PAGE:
*This article is reprinted from The Conversation, a nonprofit news site that features research and opinion pieces authored by expert faculty from around the world – including experts at Boise State, like the piece below. Please note: opinion pieces authored by Boise State faculty do not necessarily reflect the views of the institution.
While it may seem that much of the world has been locked down during the past pandemic year, more than 80 million people are currently on the move – unwillingly.
International law offers refugees only limited protection. Mainly, it bars forcing them to return to the places where they were persecuted. It is quite difficult for refugees to attain adequate redress or relief.
We believe that countries offering safe harbor to refugees should have a legal option to sue the sending country for environmental damages. Such payments would help pay for some of the impacts of housing thousands of displaced persons, and could even provide some direct support to the refugees for their living costs.
Refugees strain resources
Imagine a million homeless people suddenly moving to your region without jobs, money, food or belongings. They would have myriad needs, starting with clean water, toilets, health care and food.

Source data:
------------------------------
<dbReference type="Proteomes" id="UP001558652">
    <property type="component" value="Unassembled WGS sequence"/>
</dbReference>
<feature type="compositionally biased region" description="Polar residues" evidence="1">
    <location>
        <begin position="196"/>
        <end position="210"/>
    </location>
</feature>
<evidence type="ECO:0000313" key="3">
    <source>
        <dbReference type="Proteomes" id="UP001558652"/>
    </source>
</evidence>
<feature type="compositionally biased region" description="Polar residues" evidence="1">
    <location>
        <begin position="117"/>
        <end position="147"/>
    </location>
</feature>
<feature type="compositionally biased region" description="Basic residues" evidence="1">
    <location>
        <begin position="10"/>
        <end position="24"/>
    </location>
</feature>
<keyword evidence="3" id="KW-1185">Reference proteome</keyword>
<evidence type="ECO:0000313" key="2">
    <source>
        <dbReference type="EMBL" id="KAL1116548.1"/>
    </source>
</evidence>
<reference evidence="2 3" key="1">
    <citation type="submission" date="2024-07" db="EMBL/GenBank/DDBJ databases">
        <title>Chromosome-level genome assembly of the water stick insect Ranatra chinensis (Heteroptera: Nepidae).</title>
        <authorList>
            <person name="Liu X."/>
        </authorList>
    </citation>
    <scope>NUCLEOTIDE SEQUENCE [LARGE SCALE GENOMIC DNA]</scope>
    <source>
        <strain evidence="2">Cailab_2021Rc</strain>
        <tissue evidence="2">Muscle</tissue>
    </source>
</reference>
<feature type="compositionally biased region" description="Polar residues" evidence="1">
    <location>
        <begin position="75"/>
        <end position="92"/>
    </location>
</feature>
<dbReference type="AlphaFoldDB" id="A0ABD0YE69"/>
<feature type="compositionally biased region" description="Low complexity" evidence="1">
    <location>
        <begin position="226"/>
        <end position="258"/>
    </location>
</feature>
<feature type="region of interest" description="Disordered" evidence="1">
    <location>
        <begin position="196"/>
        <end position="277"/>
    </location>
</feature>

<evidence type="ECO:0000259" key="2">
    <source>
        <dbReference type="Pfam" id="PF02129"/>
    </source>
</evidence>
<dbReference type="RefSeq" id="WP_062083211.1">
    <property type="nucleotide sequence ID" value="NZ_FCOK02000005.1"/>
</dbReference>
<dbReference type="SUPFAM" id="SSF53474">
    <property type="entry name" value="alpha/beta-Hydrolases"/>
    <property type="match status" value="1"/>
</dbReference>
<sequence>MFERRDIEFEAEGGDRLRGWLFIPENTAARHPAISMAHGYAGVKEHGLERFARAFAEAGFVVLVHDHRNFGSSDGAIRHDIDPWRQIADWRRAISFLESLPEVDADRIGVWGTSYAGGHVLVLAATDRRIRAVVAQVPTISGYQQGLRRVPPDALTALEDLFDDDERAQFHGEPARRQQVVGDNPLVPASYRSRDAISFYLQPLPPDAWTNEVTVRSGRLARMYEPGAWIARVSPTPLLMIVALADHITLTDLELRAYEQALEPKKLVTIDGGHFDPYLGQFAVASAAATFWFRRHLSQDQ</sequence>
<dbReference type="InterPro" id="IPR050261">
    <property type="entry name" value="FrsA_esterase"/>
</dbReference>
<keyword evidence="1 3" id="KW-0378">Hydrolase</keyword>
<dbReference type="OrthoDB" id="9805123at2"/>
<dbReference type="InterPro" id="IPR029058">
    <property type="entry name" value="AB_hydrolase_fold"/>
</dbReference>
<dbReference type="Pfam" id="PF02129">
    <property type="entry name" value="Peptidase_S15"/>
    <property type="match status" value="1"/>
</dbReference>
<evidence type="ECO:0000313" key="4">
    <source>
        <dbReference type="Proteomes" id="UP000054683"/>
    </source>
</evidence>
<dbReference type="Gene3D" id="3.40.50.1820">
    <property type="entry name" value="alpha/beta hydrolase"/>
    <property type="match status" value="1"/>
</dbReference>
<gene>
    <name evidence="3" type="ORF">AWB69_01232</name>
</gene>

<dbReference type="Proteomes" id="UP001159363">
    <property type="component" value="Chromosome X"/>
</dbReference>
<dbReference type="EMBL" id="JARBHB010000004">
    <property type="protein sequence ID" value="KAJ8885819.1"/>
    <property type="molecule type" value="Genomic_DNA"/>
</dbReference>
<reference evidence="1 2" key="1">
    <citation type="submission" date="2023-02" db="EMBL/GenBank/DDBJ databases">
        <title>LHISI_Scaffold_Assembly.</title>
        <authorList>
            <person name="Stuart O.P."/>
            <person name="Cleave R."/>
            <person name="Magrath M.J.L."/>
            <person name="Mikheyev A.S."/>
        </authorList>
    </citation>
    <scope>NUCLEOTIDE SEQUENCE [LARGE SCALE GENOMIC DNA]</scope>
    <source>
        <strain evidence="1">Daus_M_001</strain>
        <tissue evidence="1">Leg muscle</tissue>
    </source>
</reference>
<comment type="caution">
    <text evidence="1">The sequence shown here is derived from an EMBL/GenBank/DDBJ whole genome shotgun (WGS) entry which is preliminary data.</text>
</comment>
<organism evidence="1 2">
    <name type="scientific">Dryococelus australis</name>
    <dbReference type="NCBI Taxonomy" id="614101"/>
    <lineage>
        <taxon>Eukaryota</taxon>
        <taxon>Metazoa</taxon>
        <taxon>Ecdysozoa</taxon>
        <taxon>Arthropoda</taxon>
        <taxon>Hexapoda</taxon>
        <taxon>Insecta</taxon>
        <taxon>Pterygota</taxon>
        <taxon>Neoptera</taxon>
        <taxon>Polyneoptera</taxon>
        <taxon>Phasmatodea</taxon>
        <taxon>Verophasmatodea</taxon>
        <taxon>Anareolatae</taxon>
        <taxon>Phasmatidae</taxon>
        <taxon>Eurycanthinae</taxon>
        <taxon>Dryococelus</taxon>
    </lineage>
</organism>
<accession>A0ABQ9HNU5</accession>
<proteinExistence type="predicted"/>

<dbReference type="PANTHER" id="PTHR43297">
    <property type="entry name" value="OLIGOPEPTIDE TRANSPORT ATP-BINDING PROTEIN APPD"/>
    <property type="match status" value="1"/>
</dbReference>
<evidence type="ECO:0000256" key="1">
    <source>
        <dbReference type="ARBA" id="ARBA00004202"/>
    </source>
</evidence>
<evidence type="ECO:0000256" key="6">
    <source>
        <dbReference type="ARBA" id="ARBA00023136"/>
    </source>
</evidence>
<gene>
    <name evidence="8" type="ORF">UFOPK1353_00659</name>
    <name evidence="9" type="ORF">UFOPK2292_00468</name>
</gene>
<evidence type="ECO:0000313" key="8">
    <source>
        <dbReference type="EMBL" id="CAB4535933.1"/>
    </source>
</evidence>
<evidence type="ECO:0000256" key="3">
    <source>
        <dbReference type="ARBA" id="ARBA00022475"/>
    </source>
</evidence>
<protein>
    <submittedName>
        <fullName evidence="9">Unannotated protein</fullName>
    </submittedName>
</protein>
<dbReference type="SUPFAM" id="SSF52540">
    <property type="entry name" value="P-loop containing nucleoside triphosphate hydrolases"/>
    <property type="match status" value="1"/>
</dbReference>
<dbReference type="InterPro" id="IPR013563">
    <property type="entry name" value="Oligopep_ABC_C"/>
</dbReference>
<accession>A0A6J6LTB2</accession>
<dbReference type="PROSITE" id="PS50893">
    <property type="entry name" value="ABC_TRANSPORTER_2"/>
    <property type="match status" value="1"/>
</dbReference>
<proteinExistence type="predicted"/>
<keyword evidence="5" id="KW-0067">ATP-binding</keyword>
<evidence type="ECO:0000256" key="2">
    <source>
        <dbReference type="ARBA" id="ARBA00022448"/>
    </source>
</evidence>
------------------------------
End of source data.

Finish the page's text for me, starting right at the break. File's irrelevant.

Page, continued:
This is the situation in Bangladesh, where over 1 million displaced Rohingya have fled since August 2017 to escape violence in their home country, Myanmar. The resulting environmental damage in Bangladesh is unprecedented and massive.
Temporary makeshift housing for Rohingya has destroyed at least 3,713 acres of critical reserve forests as refugees cut trees for housing and fuel. As a result, soil erosion has increased dramatically. More than 100 tons of human waste and garbage has polluted canals and waterways, severely degrading local air quality. Camps have been constructed in areas that are habitat for Asian elephants, leading to clashes between humans and these endangered animals.
The limits of international law
Under current international law, a sending state that causes people to run away does not typically bear any financial responsibility. We believe it is time to hold governments that cause massive exoduses accountable for human and financial losses.